We are looking for old snapshots of HH activities.
Please submit your pictures WITH all people in the pictures identified, plus a narrative description to Club Historian, Tom Gould.
The older, the better!
HEILIGER HUEGEL SKI CLUB HISTORY
It was during the winter of 1935 that Heiliger Huegel Ski Club was born. An early “big snow” spurred several enthusiastic local skiers to meet at the home of Robert Esser for the purpose of exploring the possibility of skiing in the area.
As a result of this first meeting, sixty-five young Milwaukee skiing enthusiasts received an invitation to a meeting at the old Town Club on February 21, 1936. This meeting marked the birth of Heiliger Huegel Ski Club resulting in a charter membership of fifty. Officers presiding that first year were: Fred Pabst, President; Arthur Holbrook, Vice President; Ann Dahlman, Secretary; Elizabeth Hitz, Treasurer; and the Board of Directors: Hermann Nunnemacher, Robert Esser and Paul Stone.
It was the love of skiing in those early years that prompted Arthur Holbrook, John Hitz and Edward Purtell to meet with farmer Walter Hembel, the owner of the present hill, to negotiate the first lease. The meeting was held in Hembel’s barn while he was milking and ended with a three year lease for the grand total of $20.00 per year. The first lease also allowed members to cut trees, remove rocks and generally improve the hill for skiing.
In 1936, skiers would herringbone up the hill in order to ski down. There were no ski tows in the State of Wisconsin at that time.
The new ski club was halfway through its first season when a meeting was held at Fred Pabst’s apartment in the Cudahy Tower to choose a name for the club. Even after some drinks and discussion, there wasn’t much inspiration. Calling it “Holy Hill Ski Club” seemed bland and too obvious. Bob Esser asked native German member Paul Goerz Langfeld how “Holy Hill” would translate into German. Langfeld’s reply was “HEILIGER HÜGEL”. It was just that simple, and the name stuck immediately. For ease of typewriter use, the umlaut was removed from “HÜGEL” and the letter ‘e’ was inserted to spell “Heiliger Huegel”.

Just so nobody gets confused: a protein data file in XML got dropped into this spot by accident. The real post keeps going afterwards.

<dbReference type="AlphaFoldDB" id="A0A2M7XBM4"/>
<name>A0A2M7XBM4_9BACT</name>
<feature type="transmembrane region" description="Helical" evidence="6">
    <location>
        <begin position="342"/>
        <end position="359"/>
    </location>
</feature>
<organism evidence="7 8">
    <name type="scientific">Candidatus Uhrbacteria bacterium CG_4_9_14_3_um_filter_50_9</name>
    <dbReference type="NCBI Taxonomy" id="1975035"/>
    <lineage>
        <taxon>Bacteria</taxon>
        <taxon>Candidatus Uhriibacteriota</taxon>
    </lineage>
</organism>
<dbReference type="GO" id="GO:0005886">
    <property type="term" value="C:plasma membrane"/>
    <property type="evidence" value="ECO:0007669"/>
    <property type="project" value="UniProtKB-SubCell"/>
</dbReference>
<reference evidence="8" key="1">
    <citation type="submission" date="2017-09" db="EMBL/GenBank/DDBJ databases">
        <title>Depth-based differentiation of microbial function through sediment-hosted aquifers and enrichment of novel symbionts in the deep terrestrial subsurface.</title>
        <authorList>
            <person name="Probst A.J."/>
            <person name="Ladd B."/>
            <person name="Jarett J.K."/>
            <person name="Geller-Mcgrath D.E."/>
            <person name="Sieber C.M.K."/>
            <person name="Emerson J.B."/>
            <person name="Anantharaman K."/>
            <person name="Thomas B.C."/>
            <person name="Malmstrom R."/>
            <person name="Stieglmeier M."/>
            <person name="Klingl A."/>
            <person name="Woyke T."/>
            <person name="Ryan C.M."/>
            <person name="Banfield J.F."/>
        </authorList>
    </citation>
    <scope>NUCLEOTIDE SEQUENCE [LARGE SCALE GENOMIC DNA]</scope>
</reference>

From November 29, 1936, when the original constitution was adopted, the Club has been a leader on the ski scene. In the fall of 1937, Heiliger Huegel was voted into the Central United States Ski Association. Heiliger Huegel was the first downhill and slalom ski club in the Midwest and the first club to join CUSSA.
In 1938, Hermann Nunnemacher installed the first rope tow (second in the State) which was powered by a tractor. Farmer Hembel was paid $10.00 a day for use of his tractor.
Heiliger Huegel became incorporated in 1939 and during the World War II years (1941–1945), skiing activities were held at Slinger because of its available passenger rail service, gasoline being rationed.
Thirty years later, skiing was revolutionized at Heiliger Huegel with the installation of snowmaking equipment to supplement natural snow.
In 1972, another milestone was reached at Heiliger Huegel when the members elected to install a double chair lift, replacing the old rope tow. Today, even those who had preferred other means of uphill transportation are enjoying Heiliger Huegel’s modern lift. The lift increases the skiing area and provided more variety and less crowded conditions.